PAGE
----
Angola’s former president José Eduardo dos Santos has returned to Luanda after a two year absence to find that his party, the MPLA, is more ... divided than ever. Has he come back to seek a truce with his successor, João Lourenço?
“Dear parents, dear friends, dear fans, a voice from afar…”
In a short message published on social networks, the family of the Cameroonian jazz legend announced the death of the musician. “It is with deep sadness that we announce the death of Manu Dibango, our Grandpa Groove, on March 24, 2020 at the age of 86, from the consequences of Covid-19,” the text reads.
The artist’s funeral will take place “in strict family privacy”, but “a tribute will be paid to him later as soon as possible,” say Manu Dibango’s relatives, who encourage fans to send their condolences and messages to a dedicated e-mail address: email@example.com
Manu Dibango had recently been hospitalized for several days after showing signs of coronavirus. Tests proved positive at Covid-19, but the artist’s relatives said just a few days ago that the artist was resting and “recovering in serenity”.
Head full of projects
“He looks forward to seeing you soon and asks you, in these troubled times we are all going through, to take good care of yourself,” the statement concluded.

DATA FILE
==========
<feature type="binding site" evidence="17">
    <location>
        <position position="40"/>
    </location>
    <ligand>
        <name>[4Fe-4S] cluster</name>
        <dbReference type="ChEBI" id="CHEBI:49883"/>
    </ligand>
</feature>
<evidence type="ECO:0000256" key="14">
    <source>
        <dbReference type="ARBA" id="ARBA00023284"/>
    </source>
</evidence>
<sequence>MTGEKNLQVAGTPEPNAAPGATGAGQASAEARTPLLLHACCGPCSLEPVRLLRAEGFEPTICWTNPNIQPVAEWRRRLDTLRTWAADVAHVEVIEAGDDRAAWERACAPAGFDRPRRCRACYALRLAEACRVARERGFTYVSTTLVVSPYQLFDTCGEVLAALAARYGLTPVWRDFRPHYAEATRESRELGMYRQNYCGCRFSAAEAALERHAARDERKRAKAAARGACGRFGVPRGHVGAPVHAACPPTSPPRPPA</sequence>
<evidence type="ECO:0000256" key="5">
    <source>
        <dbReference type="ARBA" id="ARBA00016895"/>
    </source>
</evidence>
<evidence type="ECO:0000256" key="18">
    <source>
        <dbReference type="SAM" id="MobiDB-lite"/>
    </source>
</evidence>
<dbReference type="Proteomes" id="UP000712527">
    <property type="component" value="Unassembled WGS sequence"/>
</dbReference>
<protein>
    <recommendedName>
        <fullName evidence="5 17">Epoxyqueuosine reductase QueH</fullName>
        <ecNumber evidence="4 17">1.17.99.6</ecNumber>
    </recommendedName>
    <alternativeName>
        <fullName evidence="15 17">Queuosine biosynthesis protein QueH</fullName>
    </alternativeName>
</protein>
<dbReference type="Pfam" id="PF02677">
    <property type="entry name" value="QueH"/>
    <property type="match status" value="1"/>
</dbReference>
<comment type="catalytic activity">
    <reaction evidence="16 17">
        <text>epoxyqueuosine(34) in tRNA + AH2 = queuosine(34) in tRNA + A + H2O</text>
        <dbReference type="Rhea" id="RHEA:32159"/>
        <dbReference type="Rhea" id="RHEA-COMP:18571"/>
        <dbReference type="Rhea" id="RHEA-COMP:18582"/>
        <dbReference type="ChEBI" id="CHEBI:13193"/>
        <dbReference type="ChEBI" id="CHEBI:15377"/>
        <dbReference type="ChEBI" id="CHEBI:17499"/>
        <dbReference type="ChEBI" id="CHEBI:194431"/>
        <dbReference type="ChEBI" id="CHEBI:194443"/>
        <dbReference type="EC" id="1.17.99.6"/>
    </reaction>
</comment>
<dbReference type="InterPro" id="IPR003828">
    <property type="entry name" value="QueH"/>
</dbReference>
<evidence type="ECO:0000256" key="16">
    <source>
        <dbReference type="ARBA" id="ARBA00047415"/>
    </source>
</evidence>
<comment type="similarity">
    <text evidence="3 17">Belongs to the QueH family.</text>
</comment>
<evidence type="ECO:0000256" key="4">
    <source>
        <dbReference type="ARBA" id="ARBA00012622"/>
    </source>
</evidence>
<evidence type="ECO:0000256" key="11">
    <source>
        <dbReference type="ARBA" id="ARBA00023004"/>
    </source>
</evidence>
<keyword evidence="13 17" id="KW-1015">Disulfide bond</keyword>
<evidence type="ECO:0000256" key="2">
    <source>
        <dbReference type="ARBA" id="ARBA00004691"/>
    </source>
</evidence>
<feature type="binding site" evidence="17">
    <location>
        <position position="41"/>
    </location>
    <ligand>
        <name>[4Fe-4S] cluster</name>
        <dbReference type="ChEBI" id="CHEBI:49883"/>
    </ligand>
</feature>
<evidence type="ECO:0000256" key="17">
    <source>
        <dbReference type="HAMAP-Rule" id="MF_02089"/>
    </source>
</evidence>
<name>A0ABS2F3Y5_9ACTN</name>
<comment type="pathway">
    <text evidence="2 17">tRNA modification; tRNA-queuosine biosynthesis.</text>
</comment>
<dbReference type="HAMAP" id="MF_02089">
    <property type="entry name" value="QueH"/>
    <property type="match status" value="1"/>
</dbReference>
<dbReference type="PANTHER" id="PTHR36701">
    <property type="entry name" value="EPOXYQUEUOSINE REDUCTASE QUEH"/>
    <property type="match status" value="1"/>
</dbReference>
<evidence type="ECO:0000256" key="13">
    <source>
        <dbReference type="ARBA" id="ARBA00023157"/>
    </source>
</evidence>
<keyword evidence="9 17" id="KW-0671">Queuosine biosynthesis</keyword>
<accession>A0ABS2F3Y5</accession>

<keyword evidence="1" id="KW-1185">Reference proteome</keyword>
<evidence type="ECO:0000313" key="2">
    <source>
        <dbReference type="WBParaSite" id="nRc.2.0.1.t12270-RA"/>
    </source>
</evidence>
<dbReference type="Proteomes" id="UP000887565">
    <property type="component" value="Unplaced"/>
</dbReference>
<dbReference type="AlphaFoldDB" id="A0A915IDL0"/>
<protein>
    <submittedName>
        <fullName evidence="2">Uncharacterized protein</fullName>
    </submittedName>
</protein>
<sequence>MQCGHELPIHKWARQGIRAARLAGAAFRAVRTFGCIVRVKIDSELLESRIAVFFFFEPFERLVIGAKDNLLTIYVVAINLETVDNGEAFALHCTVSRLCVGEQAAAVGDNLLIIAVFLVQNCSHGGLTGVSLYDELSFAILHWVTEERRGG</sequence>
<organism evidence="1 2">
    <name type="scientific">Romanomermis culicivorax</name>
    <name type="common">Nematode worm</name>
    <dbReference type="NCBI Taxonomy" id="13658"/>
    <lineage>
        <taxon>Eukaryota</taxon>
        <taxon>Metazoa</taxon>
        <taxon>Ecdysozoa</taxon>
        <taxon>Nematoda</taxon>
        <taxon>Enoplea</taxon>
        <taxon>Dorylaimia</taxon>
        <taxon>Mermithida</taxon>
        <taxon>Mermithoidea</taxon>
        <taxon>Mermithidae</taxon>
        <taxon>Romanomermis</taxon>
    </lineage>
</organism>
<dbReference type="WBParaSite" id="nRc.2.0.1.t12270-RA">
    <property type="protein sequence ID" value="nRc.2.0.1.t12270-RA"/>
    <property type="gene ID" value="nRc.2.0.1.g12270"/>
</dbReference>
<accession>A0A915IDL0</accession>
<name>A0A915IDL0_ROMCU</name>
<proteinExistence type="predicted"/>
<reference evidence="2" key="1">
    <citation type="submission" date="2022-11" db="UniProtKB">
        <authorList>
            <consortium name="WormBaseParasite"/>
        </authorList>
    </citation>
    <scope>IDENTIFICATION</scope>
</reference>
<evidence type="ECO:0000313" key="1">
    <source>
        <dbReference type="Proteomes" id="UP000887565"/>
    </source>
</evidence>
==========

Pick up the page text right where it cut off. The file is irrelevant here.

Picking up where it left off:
Last October, this great figure of African music returned to speak to sister publication Jeune Afrique after more than sixty years of an intense and exceptional career. Having just completed a major Afro-European tour, he said he had a number of projects in mind.
READ MORE Manu Dibango on Michael Jackson
“I want to do something with nothing but African instruments… I’ve already met a young man, Adama Bilorou, who plays the chromatic balafon and with whom I want to do this project. I also want to take up African standards again with a Cameroonian tam-tam player who’s initiated in the transmission of messages… And an audiovisual recording of the “symphonic safari” should also be made,” he confided at the time.
Understand Africa's tomorrow... today
We believe that Africa is poorly represented, and badly under-estimated. Beyond the vast opportunity manifest in African markets, we highlight people who make a difference; leaders turning the tide, youth driving change, and an indefatigable business community. That is what we believe will change the continent, and that is what we report on. With hard-hitting investigations, innovative analysis and deep dives into countries and sectors, The Africa Report delivers the insight you need.View subscription options